המידע באדיבות מדיקונטקסט
Last Updated: 2001-07-25 15:48:48 EDT (Reuters Health)
LONDON (Reuters Health) – Ritodrine tocolysis reduces the incidence of grade III to IV periventricular/intraventricular haemorrhage among premature infants with very low birthweight (VLBW), report investigators in Israel.
Dr. Z. Weintraub, of Carmel Medical Center in Haifa, and associates accessed the Israel National VLBW Infant Database to identify VLBW infants born between 1995 and 1998. Included in their study were 2013 infants who had not been exposed to tocolytic treatment, 341 exposed to magnesium sulphate, 263 to ritodrine, and 177 exposed to indomethacin.
As reported in the July issue of The Archives of Disease in Children: Fetal and Neonatal Edition, none of these infants was treated with more than one tocolytic agent. All were born at a gestational age of 24 to 32 weeks and underwent cranial ultrasonography during the first 4 weeks of life.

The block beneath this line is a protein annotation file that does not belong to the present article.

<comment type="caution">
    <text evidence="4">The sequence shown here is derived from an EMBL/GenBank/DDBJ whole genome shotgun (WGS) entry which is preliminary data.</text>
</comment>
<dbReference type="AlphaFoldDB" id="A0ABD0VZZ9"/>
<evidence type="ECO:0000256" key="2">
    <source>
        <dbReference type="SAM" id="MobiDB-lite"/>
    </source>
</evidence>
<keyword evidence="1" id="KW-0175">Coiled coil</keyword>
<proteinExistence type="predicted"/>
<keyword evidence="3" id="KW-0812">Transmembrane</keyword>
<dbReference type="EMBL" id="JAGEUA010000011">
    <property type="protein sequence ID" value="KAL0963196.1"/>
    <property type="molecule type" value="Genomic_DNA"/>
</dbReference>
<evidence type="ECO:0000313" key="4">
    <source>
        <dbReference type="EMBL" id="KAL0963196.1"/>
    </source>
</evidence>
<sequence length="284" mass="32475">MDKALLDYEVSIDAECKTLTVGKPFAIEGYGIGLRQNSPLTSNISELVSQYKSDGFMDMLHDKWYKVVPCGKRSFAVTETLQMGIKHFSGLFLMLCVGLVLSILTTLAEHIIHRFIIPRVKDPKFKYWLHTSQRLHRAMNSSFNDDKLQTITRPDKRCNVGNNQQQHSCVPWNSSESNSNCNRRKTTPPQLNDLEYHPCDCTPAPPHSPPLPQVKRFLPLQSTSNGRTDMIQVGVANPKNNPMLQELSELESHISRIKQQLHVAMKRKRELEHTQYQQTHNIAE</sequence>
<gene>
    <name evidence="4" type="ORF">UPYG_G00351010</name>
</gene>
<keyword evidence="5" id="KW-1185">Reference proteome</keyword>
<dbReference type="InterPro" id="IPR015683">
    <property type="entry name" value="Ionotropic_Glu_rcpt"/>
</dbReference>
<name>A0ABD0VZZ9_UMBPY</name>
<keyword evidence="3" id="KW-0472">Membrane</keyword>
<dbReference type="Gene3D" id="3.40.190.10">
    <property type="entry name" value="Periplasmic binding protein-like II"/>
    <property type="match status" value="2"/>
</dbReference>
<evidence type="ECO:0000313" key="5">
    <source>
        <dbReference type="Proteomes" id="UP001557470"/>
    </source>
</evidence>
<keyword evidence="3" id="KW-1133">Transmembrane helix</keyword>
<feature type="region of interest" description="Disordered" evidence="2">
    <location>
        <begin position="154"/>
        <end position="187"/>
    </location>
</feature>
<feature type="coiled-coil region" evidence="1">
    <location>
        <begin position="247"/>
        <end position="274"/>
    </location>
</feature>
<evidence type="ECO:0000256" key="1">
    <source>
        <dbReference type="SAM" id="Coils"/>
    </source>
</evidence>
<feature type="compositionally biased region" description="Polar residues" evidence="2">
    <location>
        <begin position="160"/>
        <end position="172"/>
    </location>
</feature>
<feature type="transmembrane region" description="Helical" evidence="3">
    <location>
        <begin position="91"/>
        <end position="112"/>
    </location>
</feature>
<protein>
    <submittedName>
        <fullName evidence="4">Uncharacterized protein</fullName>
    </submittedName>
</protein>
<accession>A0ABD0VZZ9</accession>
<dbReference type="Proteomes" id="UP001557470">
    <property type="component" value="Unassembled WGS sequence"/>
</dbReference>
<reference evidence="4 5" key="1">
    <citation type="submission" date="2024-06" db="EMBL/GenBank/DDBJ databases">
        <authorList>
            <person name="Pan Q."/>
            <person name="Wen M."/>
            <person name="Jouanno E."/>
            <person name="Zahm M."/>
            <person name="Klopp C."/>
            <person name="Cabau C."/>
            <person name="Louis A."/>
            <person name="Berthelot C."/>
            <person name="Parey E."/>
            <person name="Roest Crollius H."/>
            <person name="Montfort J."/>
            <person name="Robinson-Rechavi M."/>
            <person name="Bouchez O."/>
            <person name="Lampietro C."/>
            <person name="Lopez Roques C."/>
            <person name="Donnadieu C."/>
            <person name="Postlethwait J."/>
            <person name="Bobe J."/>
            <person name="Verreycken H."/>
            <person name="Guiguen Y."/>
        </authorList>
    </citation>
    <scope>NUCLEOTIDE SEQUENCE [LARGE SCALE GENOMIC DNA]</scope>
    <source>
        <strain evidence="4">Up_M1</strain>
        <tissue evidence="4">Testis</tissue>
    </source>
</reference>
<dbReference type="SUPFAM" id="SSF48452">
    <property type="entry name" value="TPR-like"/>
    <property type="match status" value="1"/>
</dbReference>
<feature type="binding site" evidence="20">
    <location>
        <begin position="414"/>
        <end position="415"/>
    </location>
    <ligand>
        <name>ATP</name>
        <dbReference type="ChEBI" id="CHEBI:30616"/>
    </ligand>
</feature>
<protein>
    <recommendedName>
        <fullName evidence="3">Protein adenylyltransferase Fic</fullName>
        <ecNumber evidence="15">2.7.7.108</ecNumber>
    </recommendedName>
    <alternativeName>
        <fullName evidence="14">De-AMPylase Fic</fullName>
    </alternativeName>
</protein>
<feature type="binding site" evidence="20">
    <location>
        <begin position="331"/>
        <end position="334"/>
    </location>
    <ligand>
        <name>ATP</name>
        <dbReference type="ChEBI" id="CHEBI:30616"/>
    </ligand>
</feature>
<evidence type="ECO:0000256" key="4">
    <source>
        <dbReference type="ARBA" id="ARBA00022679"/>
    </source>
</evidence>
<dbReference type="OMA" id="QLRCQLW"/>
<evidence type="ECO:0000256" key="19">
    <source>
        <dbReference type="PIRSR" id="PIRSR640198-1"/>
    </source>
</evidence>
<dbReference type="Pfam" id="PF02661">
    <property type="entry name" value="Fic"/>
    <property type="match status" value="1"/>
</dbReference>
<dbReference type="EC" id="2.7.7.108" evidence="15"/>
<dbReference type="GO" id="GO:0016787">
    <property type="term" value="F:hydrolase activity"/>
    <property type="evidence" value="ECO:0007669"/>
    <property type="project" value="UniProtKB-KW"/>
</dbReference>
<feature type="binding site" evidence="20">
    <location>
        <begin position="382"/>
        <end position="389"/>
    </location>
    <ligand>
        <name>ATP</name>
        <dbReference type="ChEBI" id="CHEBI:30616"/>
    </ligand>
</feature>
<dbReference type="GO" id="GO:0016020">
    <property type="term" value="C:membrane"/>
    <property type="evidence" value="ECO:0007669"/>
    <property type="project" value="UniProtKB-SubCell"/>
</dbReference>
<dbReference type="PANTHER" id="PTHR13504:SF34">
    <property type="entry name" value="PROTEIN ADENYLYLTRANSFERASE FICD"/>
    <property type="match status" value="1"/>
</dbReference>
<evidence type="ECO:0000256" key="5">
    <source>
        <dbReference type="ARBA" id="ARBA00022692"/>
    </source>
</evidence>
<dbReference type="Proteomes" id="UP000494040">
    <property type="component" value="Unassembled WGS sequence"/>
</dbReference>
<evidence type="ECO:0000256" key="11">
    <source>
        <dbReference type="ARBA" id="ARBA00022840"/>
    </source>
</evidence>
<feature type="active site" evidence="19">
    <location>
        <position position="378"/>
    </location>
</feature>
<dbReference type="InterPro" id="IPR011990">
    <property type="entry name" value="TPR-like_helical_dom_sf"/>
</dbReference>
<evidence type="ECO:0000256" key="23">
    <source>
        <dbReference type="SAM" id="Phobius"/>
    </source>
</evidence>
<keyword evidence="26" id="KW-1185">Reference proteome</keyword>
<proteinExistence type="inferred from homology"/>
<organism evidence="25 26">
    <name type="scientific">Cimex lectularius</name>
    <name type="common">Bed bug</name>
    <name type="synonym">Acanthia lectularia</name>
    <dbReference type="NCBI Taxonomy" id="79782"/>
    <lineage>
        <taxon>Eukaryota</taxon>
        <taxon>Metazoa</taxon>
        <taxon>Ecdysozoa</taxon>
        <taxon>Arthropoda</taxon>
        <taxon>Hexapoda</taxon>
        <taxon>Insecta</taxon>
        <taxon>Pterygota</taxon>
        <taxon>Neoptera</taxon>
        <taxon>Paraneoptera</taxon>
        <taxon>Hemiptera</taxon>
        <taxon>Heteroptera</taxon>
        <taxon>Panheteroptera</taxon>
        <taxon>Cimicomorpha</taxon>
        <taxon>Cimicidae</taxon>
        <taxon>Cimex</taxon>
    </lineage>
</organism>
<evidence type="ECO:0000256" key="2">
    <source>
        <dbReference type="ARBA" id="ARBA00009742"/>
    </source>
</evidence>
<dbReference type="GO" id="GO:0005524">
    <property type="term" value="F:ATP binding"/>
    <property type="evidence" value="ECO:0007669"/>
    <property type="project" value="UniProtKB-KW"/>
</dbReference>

The incidence of severe hemorrhage was 15.1% in the nonexposed group, 5.3% in the ritodrine group, 10% in the magnesium sulphate group, and 13.0% in the indomethacin group. Multivariate analysis showed no significant effect of magnesium sulphate or indomethacin on the risk of severe hemorrhage.
However, infants exposed to ritodrine were at significantly lower risk of severe hemorrhage, with an odds ratio of 0.3 after adjustment for other variables. "The percentage of severe intraventricular hemorrhage in infants whose mothers received ritodrine tocolysis was lower" than that among the remaining infants, the investigators write, and the trend was observed in "all gestational age, birth weight, and antenatal steroid treatment groups."
Arch Dis Child Fetal Neonatal Ed 2001;85:F13-F17.
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